Images of Deformed Lamb Born in South Africa Go Viral

Images of Deformed Lamb Born in South Africa Go Viral

Images of a deformed lamb born in South Africa have gone viral and local authorities have confirmed that the images circulating on internet are real. Many people have termed the images as a strange creature which looks like ‘half human and half lamb’. However, veterinary experts have confirmed that virus infection could be the reason behind deformed lamb. The lamb has some similarity to human baby and people in local community blamed it on witchcraft. The images were shared by a farmer from Lady Frere in Eastern Province, South Africa.

Chief Director of Veterinary Services, Dr Lubabalo Mrwebi informed that the lamb has some similarities to human babies but he confirmed that it is not that rare phenomenon. The lamb could have been impacted by Rift Valley Fever during early stage of pregnancy, Dr. Mrwebi added. Virus infections during early stage of pregnancy can infect the foetus and lead to the development of malformations.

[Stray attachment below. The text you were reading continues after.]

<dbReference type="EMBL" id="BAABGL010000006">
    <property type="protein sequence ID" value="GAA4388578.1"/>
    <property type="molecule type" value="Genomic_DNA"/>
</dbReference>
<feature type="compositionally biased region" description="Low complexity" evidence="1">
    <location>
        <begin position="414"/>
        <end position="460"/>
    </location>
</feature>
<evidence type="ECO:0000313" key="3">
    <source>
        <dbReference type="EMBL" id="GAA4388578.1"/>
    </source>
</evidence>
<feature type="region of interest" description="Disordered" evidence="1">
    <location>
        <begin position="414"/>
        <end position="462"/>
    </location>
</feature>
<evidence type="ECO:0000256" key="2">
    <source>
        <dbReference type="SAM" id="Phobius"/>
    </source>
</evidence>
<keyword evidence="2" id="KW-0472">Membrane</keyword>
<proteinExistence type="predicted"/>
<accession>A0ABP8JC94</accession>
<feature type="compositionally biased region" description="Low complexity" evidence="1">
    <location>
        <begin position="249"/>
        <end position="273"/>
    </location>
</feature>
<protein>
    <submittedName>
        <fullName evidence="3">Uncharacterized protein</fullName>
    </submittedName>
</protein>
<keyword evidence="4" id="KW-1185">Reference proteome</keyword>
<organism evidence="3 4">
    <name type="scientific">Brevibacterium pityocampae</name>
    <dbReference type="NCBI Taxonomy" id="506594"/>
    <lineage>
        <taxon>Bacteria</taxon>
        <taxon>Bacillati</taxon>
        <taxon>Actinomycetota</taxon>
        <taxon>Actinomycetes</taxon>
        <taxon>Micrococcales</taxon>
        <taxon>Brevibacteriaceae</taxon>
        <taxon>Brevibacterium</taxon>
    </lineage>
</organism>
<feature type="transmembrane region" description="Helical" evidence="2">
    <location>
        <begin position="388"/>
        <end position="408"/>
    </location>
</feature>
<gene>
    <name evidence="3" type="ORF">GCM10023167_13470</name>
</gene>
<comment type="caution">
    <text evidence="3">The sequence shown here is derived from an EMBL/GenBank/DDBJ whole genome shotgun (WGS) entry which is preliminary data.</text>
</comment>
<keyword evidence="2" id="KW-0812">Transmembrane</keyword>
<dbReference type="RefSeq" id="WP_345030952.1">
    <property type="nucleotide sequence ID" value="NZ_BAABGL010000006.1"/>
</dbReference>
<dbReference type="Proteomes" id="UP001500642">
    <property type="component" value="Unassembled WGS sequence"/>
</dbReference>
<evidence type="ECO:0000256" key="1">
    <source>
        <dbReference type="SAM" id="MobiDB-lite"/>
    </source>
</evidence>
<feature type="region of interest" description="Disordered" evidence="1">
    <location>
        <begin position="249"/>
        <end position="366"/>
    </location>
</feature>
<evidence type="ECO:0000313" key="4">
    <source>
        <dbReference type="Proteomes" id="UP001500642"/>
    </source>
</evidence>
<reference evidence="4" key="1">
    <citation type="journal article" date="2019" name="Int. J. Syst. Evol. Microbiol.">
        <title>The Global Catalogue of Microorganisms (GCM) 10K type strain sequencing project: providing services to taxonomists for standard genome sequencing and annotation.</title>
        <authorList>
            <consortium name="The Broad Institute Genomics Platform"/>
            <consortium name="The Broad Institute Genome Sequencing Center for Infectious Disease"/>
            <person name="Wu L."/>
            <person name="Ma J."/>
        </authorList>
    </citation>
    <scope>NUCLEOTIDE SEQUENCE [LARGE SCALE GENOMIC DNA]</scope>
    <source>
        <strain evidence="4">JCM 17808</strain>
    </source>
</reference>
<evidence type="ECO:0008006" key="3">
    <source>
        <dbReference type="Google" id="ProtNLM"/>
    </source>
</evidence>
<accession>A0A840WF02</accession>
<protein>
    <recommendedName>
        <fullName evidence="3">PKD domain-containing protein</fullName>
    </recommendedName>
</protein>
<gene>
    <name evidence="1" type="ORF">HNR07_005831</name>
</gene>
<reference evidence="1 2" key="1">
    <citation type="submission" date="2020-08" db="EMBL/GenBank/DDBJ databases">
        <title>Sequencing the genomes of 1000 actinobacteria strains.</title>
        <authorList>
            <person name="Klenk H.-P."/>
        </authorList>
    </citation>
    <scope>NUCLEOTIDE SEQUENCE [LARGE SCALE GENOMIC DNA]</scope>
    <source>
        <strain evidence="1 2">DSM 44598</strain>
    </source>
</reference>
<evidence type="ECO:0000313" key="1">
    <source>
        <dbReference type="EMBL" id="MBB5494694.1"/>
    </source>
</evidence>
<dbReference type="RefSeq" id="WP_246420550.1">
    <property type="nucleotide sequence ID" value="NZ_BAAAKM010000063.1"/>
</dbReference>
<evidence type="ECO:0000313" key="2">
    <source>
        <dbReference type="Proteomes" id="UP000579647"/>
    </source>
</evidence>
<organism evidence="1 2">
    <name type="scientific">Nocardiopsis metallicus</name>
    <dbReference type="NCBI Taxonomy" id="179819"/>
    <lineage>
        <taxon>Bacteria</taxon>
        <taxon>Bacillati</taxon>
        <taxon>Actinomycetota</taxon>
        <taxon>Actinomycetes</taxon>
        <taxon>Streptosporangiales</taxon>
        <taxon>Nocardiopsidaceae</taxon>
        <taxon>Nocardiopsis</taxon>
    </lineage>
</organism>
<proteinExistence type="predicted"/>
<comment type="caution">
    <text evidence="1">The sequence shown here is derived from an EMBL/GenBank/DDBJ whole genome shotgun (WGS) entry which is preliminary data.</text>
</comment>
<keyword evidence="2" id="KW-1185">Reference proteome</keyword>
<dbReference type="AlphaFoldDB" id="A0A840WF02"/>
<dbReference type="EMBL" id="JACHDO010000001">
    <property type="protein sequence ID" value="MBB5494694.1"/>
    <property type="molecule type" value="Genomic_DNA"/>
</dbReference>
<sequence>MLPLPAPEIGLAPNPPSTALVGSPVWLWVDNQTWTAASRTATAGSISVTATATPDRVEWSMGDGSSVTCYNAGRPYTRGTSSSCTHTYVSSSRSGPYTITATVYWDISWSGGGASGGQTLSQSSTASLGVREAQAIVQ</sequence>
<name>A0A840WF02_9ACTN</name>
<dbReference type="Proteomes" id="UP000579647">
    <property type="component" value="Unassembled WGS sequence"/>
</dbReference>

Dr. Mrwebi informed, "We call on the local community not to panic over this deformed lamb. We can confirm that this deformed lamb is not a progeny of sheep ovum and a human sperm."

Dr. Mrwebi estimates that the particular sheep conceived in late December or in January this year as gestation period for sheep is five months. Due to weather conditions during this time of the year, the sheep could have been infected by Rift Valley Fever.

"It is fair to assume, therefore, that the sheep was infected by the RVF virus. The resultant circulation of the virus in the blood found its way through the maternal blood into the uterus and the foetus, which was at a very critical stage of development. The infected foetus then, as a result, failed to form properly, leading to the deformity that it became," Mrwebi said.

It is worth noting that a sheep has 28 pairs of chromosomes while humans have 23 pairs which is important in dispelling the myth that a union of a sheep ovum and a human sperm can lead to a development of a viable life form.

The images shared on internet are not hoax. However, there are many cases of deformed offspring which go unnoticed. Dr. Mrwedi added, "The lesson we are learning from this experience is that small stock farmers must keep their animals protected against diseases like the Rift Valley Fever with a correct vaccine, which is best given long before the mating season so that by the time the females get pregnant they are already protected against this disease."